The Weekly Whisk - 10/16/20

Musings from a foodie…

Now…on with the food 😊. Fall brings “apple” season. Suzanne and I argued over whether we should do an “apple pie” or an “apple crisp” when we came upon this recipe for an Apple Galette [ * * * * ]. “Galette” is a Norman word derived from “gale”, meaning "flat cake". Basically, it is the use of dough to create a flattened dessert where the fruit is piled upon the dough and then the edges are rolled up in a free-form fashion to create a container for the fruit. The type of dough is critical and it is a holiday staple in France. The galette came to us from Food52 – a recipe site that I frequent with customization and changes to reflect the “Kevin&Suzanne-ization” of the dessert.

The first focus is on the dough. There are many recipes out there for flaky pie crust. You can pick your favorite one. In addition, it takes time in advance of the apple prep to be ready – or about 2 hours of prep time. The following ingredients are needed for the dough: 3 1/2 cups (325 grams) all-purpose flour, 1 teaspoon kosher salt, 1 tablespoon sugar, 1 cup (230 grams) very cold butter cut into 1/2-inch cubes (or, 2 sticks), 4 to 8 tablespoons ice water; and 1 cup of Greek yoghurt. Using a food processor quickens the process or you can do it the old-fashioned way using traditional mixing. Once the dough is mixed roll up the dough into a ball and let it sit for about an hour to “chill”. When you are ready to proceed, you can place the dough on a flat surface and – using your hands – press it out onto a flat baking dish.

Peel 5 apples and slice into 1/8-inch slides – any shape you like. Set aside. Pour 1/3 cup of bourbon into a small pot and bring to a boil over medium heat. We light the bourbon to burn off the alcohol, so you only have the taste. There should be about 2 Tbsp remaining. Stir in 3 Tbsp of butter plus 1/3 cup of dark brown sugar, 1 tsp cinnamon and mix together. Let cool. Set aside. Then, lightly flour the dough and place apple sections across the dough in whatever artistic fashion you desire. Leave about 2” of uncovered dough at the edges. Fold the edges of the dough over the edge of the apples. Then, carefully spoon the bourbon-sugar-cinnamon mixture over the apples. Prepare an egg wash and brush on the dough. Sprinkle the top with turbinado (rough cane) sugar. Bake the galette for 38 – 33 minutes at 425o.

The Weekly Whisk - 9/29/20

Musings from a foodie…

Boy – did I get a bunch of emails from readers about NOT having a restaurant or recipe noted in my last blog!! I’ll never do that again. One of the problems I’ve had is that historically because I traveled every week, I was able to highlight a new restaurant for every blog. Well, I’ve covered most of the restaurants in and around Kittery, Maine (a more limited selection, I might add) which has made the task more difficult. But this is really an important issue because after all is said and done – this section of the blog is the one that is read by most everyone…most of the time J . So, it became apparent that I really need to start minding my P’s and Q’s with a better focus on food – especially during the stress of the pandemic and these Covid-makes-us-stay-at-home-by-the-hearth times…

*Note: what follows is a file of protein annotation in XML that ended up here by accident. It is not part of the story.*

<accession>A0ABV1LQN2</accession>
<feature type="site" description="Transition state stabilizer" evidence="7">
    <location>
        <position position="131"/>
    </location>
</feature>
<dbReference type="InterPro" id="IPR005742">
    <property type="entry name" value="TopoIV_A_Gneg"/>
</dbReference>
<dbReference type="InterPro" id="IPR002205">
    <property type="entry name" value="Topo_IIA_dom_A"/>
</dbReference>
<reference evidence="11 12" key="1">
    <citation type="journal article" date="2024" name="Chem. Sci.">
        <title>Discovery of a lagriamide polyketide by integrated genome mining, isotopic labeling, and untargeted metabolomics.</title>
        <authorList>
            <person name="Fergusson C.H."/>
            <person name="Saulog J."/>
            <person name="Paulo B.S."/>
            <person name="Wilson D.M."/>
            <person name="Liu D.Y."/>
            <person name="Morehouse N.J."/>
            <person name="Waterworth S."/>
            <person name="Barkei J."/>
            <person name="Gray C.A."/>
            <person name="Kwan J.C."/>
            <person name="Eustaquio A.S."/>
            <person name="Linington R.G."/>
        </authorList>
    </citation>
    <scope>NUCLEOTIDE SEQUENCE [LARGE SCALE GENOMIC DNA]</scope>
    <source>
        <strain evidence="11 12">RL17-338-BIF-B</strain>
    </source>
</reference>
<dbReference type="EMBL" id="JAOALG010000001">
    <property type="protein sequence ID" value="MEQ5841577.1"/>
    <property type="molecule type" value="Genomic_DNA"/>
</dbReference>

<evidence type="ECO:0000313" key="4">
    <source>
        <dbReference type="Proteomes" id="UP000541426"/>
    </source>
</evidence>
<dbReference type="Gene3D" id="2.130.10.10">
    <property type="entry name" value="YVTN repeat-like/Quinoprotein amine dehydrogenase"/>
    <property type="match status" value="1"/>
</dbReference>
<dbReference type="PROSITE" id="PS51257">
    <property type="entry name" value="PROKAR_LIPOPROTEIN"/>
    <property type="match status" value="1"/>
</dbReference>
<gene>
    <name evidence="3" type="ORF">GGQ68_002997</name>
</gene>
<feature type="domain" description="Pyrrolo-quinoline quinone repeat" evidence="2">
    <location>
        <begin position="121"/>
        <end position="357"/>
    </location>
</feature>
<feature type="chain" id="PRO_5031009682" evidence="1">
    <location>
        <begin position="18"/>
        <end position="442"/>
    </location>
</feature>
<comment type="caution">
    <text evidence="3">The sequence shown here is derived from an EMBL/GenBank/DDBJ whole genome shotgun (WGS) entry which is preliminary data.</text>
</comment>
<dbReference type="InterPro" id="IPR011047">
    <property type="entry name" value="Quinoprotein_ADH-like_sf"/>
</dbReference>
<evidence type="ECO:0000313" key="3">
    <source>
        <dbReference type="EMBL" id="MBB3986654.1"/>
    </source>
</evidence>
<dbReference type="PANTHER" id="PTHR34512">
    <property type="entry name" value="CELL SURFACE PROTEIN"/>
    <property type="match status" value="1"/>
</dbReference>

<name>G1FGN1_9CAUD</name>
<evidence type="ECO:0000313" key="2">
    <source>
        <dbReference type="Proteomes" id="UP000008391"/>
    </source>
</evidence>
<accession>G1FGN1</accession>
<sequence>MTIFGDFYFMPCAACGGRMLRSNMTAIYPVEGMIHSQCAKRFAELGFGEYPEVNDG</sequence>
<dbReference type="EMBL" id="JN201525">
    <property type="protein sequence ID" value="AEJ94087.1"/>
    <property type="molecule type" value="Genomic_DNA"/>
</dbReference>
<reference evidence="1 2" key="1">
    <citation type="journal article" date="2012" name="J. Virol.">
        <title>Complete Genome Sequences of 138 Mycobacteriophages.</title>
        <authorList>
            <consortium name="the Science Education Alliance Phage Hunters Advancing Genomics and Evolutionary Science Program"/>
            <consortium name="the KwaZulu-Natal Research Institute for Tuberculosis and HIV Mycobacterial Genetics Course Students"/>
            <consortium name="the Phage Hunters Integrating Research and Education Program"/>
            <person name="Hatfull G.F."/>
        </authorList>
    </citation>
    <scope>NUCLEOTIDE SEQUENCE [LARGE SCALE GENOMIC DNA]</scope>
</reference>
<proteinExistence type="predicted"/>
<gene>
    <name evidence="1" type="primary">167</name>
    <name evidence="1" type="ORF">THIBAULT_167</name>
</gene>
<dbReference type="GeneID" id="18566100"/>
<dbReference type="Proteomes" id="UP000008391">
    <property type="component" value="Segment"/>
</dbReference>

It is with great fanfare that I HIGHLY RECOMMEND [should be a double underline: * * * * *] trying this very easy and ABSOLUTELY WONDERFUL dinner ensemble – Fennel-Crusted Cod with Black Frijoles and Eggplant.  The recipe is incredibly easy and a people pleaser to boot. So, start by cutting a small eggplant into ½ inch cubes (no need to peel it). Set aside. Cut a medium fennel bulb into thin slices (¼ inch or less). Set aside. Take a pint or so of cherry tomatoes – preferably ones you’ve grown because the flavor will be so much better. Cut them in half. Set aside. Fry the eggplant in olive oil until the surfaces are just browned a touch. Remove and set aside again.

Then, take 3 tsp of fennel seed and sauté over medium heat until darkened and fragrant. Let cool. Divide into 1 tsp (A) and 2 tsp (B) portions and set the latter aside. Then, to portion A add Italian seasoning or (preferably) Paul Prudhomme’s Seafood Magic to taste plus 4 diced garlic cloves and 1½ tsp of dried thyme. Set aside. Sauté the eggplant for about 6+ minutes, then add the sliced fennel for another 2 – 3 minutes, then combine with two cans of black frijoles. Set on simmer. Take 1½ - 2 pounds of fresh cod, pat dry and rub with portion B on one side. Prepare a sauté pan and fry the fish spiced side down (4 minutes). Sprinkle the other side with the Italian seasoning or Prudhomme’s. Flip the fish and cook for an additional 2 minutes. Serve the eggplant, fennel, and beans mixture into large flat bowl and top with fried fish. Oh la la! You’re gonna love it – I promise!! And the calorie count is far less than 500-550. Prep time – 20 minutes. Cook time – 15 minutes. ENJOY!